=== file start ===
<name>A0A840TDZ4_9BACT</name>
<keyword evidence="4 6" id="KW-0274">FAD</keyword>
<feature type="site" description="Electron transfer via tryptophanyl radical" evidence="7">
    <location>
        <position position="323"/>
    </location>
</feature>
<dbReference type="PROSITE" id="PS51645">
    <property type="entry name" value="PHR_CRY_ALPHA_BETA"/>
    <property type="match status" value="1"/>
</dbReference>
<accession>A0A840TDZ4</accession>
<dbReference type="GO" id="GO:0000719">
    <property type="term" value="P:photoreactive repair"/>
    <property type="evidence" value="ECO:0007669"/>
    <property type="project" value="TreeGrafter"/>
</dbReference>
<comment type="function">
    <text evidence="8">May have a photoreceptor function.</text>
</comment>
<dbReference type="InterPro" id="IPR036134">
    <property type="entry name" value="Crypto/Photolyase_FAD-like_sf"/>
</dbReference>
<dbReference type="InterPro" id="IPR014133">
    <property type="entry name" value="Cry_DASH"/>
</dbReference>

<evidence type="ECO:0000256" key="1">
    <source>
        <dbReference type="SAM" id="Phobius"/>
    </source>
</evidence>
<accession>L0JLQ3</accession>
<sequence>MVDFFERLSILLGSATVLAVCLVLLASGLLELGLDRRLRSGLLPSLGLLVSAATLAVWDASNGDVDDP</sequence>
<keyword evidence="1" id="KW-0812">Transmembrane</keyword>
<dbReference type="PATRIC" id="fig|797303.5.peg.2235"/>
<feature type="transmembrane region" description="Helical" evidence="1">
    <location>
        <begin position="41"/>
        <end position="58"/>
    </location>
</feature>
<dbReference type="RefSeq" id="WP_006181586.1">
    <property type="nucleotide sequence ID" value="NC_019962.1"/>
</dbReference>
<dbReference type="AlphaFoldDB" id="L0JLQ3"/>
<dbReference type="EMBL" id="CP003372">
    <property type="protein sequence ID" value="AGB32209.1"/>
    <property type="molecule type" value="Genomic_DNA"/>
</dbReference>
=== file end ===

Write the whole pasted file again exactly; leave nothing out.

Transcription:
<name>A0A840TDZ4_9BACT</name>
<keyword evidence="4 6" id="KW-0274">FAD</keyword>
<feature type="site" description="Electron transfer via tryptophanyl radical" evidence="7">
    <location>
        <position position="323"/>
    </location>
</feature>
<dbReference type="PROSITE" id="PS51645">
    <property type="entry name" value="PHR_CRY_ALPHA_BETA"/>
    <property type="match status" value="1"/>
</dbReference>
<accession>A0A840TDZ4</accession>
<dbReference type="GO" id="GO:0000719">
    <property type="term" value="P:photoreactive repair"/>
    <property type="evidence" value="ECO:0007669"/>
    <property type="project" value="TreeGrafter"/>
</dbReference>
<comment type="function">
    <text evidence="8">May have a photoreceptor function.</text>
</comment>
<dbReference type="InterPro" id="IPR036134">
    <property type="entry name" value="Crypto/Photolyase_FAD-like_sf"/>
</dbReference>
<dbReference type="InterPro" id="IPR014133">
    <property type="entry name" value="Cry_DASH"/>
</dbReference>

<evidence type="ECO:0000256" key="1">
    <source>
        <dbReference type="SAM" id="Phobius"/>
    </source>
</evidence>
<accession>L0JLQ3</accession>
<sequence>MVDFFERLSILLGSATVLAVCLVLLASGLLELGLDRRLRSGLLPSLGLLVSAATLAVWDASNGDVDDP</sequence>
<keyword evidence="1" id="KW-0812">Transmembrane</keyword>
<dbReference type="PATRIC" id="fig|797303.5.peg.2235"/>
<feature type="transmembrane region" description="Helical" evidence="1">
    <location>
        <begin position="41"/>
        <end position="58"/>
    </location>
</feature>
<dbReference type="RefSeq" id="WP_006181586.1">
    <property type="nucleotide sequence ID" value="NC_019962.1"/>
</dbReference>
<dbReference type="AlphaFoldDB" id="L0JLQ3"/>
<dbReference type="EMBL" id="CP003372">
    <property type="protein sequence ID" value="AGB32209.1"/>
    <property type="molecule type" value="Genomic_DNA"/>
</dbReference>